Bin Laden's death will not immobilize the core. Indeed, it may seek to launch any off-the-shelf or in-process attacks as soon as possible to prove its relevance. However, this is an organization built along personal lines, with a new leader needing to win the loyalty and support of his followers. With Bin Laden's death, his successor—most likely his No. 2, Egyptian Ayman al-Zawahiri—will need to consolidate his power. This is hard to do when he is on the run and cannot communicate freely.

We do not know whether the Taliban are actually popular among Afghans, and we won't know until U.S. forces are out of the equation in Afghanistan. Which leaves Pakistan as the main interest of U.S. policy -- Washington does in fact have strategic interest in Pakistan not going south.  So there is a strong argument for facilitating negotiations for the inevitable power-sharing arrangement, and starting the drawdown of U.S. forces.

  • Bruce Hoffman -- director of the Center for Peace and Security Studies and the Security Studies Program, as well as a professor -- wrote on The National Interest that Bin Laden's death shattered conventional wisdom about al-Qaeda's leader:

His presence in an urban hub, presumably with a variety of modes of contact, calls into question the supposedly hands-off, irrelevant role he had been believed to play in al-Qaeda’s strategy and perhaps even day-to-day operations. Indeed, it may have been his active participation in key al-Qaeda decision-making and operational matters that allowed us to track him to his hideout—there must have been an unusual number people coming and going, functioning essentially as couriers. It may thus be that he’s had much more of a role in al-Qaeda than we believed.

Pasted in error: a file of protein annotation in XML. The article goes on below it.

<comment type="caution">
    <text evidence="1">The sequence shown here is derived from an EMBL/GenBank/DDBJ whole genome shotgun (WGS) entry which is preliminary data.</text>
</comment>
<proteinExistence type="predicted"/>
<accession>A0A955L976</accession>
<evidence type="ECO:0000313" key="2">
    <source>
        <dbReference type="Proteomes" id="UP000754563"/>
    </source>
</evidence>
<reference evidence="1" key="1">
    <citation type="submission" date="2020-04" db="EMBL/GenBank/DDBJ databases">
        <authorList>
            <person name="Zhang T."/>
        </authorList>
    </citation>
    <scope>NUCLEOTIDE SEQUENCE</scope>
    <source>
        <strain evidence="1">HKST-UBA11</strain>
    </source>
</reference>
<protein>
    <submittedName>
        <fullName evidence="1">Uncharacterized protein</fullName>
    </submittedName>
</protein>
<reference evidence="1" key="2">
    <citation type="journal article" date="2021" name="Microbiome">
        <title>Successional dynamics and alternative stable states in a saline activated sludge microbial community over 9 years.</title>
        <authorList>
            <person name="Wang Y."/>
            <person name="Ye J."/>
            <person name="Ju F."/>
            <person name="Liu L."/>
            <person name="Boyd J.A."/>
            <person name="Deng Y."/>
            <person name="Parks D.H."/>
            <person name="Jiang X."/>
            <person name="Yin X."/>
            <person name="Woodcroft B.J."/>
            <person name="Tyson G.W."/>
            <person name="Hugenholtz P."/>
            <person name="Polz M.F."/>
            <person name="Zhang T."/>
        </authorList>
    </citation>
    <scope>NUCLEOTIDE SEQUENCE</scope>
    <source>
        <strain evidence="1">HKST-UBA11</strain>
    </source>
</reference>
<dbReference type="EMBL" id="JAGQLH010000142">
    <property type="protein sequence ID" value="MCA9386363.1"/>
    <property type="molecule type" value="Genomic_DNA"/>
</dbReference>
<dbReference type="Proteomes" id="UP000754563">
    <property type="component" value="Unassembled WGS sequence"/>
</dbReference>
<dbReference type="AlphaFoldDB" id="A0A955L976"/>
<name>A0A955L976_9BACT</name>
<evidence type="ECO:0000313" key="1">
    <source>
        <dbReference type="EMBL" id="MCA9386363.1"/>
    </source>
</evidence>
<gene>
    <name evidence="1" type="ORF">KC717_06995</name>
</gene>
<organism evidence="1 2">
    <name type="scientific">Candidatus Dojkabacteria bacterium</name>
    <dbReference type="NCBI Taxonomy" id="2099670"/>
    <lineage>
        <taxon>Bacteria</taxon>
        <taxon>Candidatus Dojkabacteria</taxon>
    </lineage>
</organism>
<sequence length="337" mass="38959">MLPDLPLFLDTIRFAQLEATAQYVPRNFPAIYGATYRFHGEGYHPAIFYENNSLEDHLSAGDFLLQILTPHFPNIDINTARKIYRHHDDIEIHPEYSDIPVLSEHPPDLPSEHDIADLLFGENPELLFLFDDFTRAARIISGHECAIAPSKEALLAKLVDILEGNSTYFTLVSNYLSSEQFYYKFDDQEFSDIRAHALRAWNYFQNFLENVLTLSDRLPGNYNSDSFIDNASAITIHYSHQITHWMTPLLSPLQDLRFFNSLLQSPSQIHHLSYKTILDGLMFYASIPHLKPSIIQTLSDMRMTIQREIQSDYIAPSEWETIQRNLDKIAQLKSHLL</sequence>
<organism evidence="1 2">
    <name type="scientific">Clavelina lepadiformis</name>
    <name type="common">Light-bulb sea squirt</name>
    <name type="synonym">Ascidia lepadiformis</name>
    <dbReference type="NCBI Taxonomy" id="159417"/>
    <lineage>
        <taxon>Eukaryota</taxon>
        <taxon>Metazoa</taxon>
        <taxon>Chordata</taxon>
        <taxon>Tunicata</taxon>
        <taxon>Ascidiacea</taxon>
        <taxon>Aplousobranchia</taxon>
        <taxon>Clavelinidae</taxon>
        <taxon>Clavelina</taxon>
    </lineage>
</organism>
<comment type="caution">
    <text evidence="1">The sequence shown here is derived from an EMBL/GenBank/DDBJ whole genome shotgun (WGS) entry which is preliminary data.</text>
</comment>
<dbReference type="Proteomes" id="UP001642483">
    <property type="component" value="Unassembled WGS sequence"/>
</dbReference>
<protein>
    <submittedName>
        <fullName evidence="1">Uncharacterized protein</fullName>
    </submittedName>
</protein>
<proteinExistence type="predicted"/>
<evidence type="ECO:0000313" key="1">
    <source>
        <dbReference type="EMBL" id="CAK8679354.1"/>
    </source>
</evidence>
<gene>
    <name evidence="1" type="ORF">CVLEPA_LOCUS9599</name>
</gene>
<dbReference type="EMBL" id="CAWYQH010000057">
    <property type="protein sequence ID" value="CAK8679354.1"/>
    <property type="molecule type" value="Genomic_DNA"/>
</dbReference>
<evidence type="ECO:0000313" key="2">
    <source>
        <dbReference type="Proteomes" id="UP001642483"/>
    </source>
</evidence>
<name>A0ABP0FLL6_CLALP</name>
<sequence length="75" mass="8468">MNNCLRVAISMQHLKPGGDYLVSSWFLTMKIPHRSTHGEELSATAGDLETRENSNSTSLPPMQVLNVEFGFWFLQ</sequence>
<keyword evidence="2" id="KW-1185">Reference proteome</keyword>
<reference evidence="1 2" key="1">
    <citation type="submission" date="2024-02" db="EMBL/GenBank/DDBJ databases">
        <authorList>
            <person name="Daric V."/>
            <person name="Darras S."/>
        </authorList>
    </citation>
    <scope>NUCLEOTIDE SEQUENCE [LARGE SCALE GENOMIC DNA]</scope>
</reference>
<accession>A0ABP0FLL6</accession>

• John Esposito -- director of the Prince Alwaleed Bin Talal Center for Muslim-Christian Understanding and professor of religion, international Affairs and Islamic studies -- told Reuters that he hopes that this will take some pressure off of Muslims who are victim to Islamophobia in the US.
  • Esposito also wrote Monday for The Washington Post with colleague John Voll -- associate director of the Prince Alwaleed Bin Talal Center for Muslim-Christian Understanding and professor of Islamic history -- questioning if the death of Bin Laden should be considered an ending or a turning point.

It is clear that the death of bin Laden does not mean an end to the global terrorist threat. Both President Obama and surviving leaders of al-Qaeda affirm that the attacks by terrorists against the whole world, including the United States, will continue. The death of the major leader of al-Qaeda does not mean an end to the organization but it does mean that trends toward a more decentralized network of militants will be strengthened.

  • Esposito commented to the Los Angeles Times that there is no simple answer to how Bin Laden's death will affect Muslims in America.

I think intelligent Muslims will be aware that this is a turning point but only the beginning of a turning point.

  • Hoffman commented to USA Today that though this doesn't mean the end of the movement, that a counterattack could go off half-cocked and allow US officials to learn more about surviving terror networks.
  • Hoffman spoke about Al-Qaida's next leader, the possibility that it might be Ayman al-Zawahiri and how he could be even stronger than Bin Laden to NPR.